What is diabetes?
Diabetes is a chronic medical condition that affects how your body makes or uses insulin. Essentially, your body becomes less adept at turning food into energy. If left untreated, diabetes can cause too much sugar to stay within your bloodstream, leading to complications.
Around 11.3% of the U.S. population suffers from diabetes medical conditions. It's believed that 8.5 million Americans have diabetes but are undiagnosed. Diabetes was the seventh leading cause of death in the U.S. in 2019. Medical expenses for those diagnosed with diabetes are 2.3 times higher than if the person did not have diabetes.
What are the symptoms of diabetes?
Symptoms of diabetes may manifest in many ways, including:
- Frequent urination
- Ketones in the urine
- Constant hunger or thirst
- Blurry vision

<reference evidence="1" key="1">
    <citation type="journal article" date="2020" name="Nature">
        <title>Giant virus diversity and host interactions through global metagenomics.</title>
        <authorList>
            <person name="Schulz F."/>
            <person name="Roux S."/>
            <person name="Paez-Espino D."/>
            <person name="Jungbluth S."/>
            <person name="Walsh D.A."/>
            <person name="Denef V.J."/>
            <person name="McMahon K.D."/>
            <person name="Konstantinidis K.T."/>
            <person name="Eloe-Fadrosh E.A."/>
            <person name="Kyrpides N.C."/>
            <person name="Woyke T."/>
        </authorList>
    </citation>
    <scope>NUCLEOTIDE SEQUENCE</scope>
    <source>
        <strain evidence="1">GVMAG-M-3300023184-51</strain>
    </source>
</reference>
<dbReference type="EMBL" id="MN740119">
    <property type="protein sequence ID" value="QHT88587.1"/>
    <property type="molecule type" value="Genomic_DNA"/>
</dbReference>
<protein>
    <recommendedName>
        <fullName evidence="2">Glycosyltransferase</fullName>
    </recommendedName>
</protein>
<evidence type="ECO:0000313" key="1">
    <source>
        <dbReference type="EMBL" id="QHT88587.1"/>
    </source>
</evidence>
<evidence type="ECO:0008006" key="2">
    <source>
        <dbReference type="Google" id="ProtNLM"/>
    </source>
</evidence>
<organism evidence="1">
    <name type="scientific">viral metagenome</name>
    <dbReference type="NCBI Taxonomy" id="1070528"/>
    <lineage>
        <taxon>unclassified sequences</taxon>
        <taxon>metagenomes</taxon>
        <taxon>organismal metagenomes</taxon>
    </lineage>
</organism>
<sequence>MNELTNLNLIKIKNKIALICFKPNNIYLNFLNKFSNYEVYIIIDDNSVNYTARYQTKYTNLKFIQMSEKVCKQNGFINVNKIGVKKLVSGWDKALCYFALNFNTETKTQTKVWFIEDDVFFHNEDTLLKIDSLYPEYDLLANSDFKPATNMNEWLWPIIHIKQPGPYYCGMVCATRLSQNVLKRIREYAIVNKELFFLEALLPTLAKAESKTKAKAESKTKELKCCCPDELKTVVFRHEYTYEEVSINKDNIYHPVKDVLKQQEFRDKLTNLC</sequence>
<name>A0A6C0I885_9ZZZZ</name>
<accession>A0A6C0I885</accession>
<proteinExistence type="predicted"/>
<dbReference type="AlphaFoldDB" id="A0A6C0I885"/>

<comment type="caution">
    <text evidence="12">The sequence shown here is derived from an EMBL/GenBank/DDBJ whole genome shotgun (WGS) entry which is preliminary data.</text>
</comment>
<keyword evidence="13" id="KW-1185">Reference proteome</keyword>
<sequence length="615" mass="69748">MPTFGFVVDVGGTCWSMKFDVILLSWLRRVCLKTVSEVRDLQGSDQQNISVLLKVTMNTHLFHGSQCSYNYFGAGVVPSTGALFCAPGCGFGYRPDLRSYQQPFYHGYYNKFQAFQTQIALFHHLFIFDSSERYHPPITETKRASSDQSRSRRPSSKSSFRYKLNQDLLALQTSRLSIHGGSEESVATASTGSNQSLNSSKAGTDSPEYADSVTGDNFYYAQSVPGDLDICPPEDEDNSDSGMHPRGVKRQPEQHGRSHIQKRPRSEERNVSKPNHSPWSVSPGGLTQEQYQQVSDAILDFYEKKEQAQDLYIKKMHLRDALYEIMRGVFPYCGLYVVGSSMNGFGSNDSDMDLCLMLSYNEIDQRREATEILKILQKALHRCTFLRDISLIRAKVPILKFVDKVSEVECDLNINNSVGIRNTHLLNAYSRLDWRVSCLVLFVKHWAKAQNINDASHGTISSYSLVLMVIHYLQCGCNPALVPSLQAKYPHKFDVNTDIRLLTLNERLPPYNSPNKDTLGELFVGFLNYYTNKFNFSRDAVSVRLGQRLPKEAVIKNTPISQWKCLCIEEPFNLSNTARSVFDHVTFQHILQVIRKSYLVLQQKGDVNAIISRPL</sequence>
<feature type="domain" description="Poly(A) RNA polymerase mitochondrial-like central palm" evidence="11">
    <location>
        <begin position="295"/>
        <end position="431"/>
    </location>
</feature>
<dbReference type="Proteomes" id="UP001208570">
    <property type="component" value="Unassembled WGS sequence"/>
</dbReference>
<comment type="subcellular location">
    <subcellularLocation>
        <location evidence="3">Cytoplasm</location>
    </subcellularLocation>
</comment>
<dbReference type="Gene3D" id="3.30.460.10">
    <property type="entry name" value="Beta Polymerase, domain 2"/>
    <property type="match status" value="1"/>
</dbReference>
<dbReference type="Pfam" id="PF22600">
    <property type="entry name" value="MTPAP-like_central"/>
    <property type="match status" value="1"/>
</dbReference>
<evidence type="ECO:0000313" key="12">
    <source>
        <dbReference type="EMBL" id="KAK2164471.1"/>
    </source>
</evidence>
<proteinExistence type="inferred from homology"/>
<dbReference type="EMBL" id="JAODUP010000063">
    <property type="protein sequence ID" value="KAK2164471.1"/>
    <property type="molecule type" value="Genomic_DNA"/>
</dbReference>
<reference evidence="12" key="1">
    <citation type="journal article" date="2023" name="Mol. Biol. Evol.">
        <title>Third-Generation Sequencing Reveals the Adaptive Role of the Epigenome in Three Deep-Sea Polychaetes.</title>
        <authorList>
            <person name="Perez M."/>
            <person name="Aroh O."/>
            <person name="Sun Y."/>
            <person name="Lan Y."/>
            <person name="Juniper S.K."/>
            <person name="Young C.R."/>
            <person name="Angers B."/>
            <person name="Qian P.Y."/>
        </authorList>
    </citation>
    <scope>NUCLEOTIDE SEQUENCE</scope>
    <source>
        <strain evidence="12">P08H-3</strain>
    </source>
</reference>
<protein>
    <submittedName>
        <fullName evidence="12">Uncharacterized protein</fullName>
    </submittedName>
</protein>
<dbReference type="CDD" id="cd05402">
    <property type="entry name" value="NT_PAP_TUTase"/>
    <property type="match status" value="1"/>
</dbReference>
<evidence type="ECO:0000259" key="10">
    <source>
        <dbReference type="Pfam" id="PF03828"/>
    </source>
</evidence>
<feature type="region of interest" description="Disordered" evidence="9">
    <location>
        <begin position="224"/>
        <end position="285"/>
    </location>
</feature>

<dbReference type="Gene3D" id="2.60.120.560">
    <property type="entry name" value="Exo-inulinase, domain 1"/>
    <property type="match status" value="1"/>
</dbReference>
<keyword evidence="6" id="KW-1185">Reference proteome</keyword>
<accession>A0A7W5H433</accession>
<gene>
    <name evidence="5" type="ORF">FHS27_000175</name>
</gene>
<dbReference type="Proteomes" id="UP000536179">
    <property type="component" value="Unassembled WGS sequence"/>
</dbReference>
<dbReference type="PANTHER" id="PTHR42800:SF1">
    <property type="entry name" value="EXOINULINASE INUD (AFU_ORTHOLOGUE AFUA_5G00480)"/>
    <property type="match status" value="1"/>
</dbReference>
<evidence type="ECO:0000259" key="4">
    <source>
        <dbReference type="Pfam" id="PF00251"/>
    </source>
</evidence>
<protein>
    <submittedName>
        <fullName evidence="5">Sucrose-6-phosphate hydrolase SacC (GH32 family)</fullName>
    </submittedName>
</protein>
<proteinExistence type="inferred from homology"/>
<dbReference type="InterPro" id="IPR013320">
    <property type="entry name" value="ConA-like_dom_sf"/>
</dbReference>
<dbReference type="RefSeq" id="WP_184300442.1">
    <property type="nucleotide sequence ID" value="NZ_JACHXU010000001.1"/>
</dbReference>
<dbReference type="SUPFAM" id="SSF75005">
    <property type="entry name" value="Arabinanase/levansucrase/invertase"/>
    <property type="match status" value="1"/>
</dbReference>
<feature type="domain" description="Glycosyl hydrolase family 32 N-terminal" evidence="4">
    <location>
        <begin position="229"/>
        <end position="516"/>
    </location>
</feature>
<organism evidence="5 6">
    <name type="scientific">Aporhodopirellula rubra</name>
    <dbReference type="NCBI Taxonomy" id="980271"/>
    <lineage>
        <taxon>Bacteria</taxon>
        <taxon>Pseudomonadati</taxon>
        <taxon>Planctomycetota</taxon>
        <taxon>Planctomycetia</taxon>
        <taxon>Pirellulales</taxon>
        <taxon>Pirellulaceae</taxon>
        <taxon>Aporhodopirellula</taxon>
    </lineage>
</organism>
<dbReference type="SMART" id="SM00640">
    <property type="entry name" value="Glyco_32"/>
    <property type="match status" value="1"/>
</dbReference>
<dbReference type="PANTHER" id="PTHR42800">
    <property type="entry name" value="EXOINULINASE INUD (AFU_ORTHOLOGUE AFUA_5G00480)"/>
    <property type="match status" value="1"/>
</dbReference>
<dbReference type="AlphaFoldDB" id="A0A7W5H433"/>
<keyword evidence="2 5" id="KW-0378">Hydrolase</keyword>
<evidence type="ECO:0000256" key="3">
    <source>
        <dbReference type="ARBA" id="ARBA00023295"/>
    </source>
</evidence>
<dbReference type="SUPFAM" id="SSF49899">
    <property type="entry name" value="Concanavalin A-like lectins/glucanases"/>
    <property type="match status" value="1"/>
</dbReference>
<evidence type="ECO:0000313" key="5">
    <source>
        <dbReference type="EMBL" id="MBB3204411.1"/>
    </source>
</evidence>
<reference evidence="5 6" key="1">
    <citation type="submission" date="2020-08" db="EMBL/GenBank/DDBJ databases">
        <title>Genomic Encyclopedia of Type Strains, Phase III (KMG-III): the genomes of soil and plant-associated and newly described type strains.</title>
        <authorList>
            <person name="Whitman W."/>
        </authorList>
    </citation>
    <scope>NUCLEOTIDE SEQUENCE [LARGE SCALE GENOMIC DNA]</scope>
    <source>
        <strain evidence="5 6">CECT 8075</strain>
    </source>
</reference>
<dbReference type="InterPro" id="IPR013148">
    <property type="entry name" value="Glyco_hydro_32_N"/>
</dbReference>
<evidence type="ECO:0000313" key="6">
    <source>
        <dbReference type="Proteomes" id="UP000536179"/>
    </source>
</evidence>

- Numb or tingling extremities
- Feeling tired
- Slow-healing sores
- Dry skin
- Unexplained weight loss
- More infections than normal
Diabetes symptoms may vary depending on the type of diabetes. Those with type 1 may also experience nausea, vomiting, and stomach pains. If you think you may be exhibiting signs of diabetes, contact your doctor to have your blood sugar tested.
What are the causes of diabetes?
The cause of diabetes often depends on the type of diabetes you suffer from. Type 1 and type 2 diabetes may be caused by genetic susceptibility or environmental factors. Type 2 diabetes is also linked to being overweight.
Can any complications arise if left untreated?
If left untreated, the excess sugar in your bloodstream can cause a disorder or complication such as:
- Heart disease
- Vision loss
- Kidney disease
- Nerve damage
What medications treat diabetes?
Diabetes is an expensive medical condition. Type 1 requires insulin, whereas type 2 may be prescribed oral medications, insulin, or both. There are several types of oral medications, such as biguanides, DPP-4 inhibitors, thiazolidinediones, sulfonylureas, GLP-1 analogs, glinides, alpha-glucosidase inhibitors and combination oral pills. Insulins are categorized as either fast-acting, intermediate-acting or long-acting.
Common medications may include